We were greeted at the door and bundled inside, bleary eyed and desperately in need of caffeine, and welcomed into the room that I will now only refer to as the Room of Salami Awesomeness!! (*double exclamation point mandatory). A large white table dominated. The action had already begun by the time we arrived, so we were handed a sharp knife, a chunk of pork and were instructed to trim, slice and dice to prepare the meat for mincing. We de-boned, de-sinewed, de-fatted skin and generally reduced a 130kg pig into piles of its various parts. (Sadly no offal or head as these are kept by the abattoir).

Next the mincing. After processing most of the mince into a course grind with their regular mincer, the guys cracked out their semi-industrial number to go through the skin and blood meat, for the cotechino. Then we discussed, over a table spread with mince, what styles of salami we would like to make. We settled on about one-fifth plain, two-fifths garlic, and the rest chilli and garlic.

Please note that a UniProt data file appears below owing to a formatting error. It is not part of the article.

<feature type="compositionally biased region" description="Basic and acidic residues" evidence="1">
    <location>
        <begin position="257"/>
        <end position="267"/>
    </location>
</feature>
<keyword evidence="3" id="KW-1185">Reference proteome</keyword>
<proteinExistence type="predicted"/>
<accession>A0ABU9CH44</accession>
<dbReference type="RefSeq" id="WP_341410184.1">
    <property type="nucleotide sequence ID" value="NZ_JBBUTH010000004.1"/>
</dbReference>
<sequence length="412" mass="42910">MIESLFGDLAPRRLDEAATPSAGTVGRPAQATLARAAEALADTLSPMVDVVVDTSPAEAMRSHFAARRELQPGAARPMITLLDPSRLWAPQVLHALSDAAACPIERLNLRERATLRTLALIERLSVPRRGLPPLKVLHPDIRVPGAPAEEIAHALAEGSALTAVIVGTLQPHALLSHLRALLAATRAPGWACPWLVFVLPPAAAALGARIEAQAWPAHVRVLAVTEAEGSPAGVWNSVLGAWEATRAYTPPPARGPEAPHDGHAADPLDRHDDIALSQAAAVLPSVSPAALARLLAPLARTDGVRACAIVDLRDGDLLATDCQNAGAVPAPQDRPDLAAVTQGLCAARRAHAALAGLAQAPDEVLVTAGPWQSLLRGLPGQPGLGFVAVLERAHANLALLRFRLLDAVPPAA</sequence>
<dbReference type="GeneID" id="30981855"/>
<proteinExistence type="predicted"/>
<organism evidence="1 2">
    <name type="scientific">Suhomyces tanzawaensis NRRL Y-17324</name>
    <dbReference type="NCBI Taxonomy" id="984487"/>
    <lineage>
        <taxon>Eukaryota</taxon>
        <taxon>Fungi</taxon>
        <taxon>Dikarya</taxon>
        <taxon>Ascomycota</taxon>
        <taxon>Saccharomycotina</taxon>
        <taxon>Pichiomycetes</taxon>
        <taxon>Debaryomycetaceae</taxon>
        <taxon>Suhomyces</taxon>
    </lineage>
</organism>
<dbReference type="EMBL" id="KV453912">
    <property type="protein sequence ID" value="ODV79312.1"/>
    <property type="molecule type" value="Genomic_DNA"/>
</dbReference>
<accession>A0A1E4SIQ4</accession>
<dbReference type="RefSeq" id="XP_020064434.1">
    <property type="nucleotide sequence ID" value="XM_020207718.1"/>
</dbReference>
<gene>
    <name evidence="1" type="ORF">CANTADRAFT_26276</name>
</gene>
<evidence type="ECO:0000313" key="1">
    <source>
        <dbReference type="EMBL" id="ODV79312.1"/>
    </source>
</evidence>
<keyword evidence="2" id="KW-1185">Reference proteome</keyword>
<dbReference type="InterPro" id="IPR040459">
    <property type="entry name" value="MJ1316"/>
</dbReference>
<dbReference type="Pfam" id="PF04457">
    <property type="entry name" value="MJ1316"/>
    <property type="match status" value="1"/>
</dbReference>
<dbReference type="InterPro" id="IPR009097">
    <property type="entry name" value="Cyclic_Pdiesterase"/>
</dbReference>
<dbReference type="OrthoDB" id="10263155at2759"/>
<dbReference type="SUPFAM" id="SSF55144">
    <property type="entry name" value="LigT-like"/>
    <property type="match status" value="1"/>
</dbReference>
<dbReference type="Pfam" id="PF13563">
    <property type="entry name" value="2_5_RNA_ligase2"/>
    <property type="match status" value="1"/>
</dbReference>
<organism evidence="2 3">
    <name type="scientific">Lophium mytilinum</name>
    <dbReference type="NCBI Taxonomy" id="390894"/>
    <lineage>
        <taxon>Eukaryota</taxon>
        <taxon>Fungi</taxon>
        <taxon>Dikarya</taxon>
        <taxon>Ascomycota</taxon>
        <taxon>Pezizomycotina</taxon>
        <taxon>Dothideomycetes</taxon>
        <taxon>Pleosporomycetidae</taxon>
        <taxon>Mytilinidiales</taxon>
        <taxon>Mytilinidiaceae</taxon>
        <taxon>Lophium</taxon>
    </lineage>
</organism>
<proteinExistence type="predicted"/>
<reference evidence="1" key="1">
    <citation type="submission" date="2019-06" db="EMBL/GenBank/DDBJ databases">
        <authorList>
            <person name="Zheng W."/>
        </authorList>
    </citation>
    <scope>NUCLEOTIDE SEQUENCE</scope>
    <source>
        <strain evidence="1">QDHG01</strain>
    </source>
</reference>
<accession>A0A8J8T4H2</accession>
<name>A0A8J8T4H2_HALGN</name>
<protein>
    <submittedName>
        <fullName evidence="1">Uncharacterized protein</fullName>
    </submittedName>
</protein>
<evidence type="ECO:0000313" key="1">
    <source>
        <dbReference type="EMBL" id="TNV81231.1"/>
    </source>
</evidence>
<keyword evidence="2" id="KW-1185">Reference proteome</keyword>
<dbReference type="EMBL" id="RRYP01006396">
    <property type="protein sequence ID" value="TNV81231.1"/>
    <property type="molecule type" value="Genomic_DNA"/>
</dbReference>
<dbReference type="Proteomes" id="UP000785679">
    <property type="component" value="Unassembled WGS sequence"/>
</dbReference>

The first step in seasoning is the salt and pepper. Salt was added in the exact percentage (2.7% if you’re curious) but pepper was an estimate based on years of experience. Trying to get a recipe is ludicrous as “about this much” doesn’t quite cut it in an ingredients list. Ralph spread these liberally over the mix and we began the task of mixing it by hand. The instruction was to mix it until the texture was sticky, and when your hands are too cold and tired to move, you’re about half way there. Here is where I developed my patented “punching” technique to mix the meat – something that caused much amusement to my fellow charcuterers. With freezing, aching hands we divided the meat up, added the chilli and garlic (again, recipe not: “about this much” and “enough” respectively) and then it was a break for an early lunch before the stuffing began (keep in mind this was still well before midday).

But lunch… I mean LUNCH! Wow! I would do the early morning thing and freezing our buns off thing and aching hands thing just to have a crack at this lunch. It was a simple but amazing spread of last year’s salami (plain and chilli), four types of cheese, pickled wild mushrooms (from their top secret foraging grounds), pickled eggplant, bread, home made wine… and then Scott says anyone for a beer. Perfection. I cannot begin to express the generosity of the people we’d met only that morning.

NB: We tried his experimental blueberry and blackberry wild ales, and his 18% abv ice-distilled dubbel. All delicious.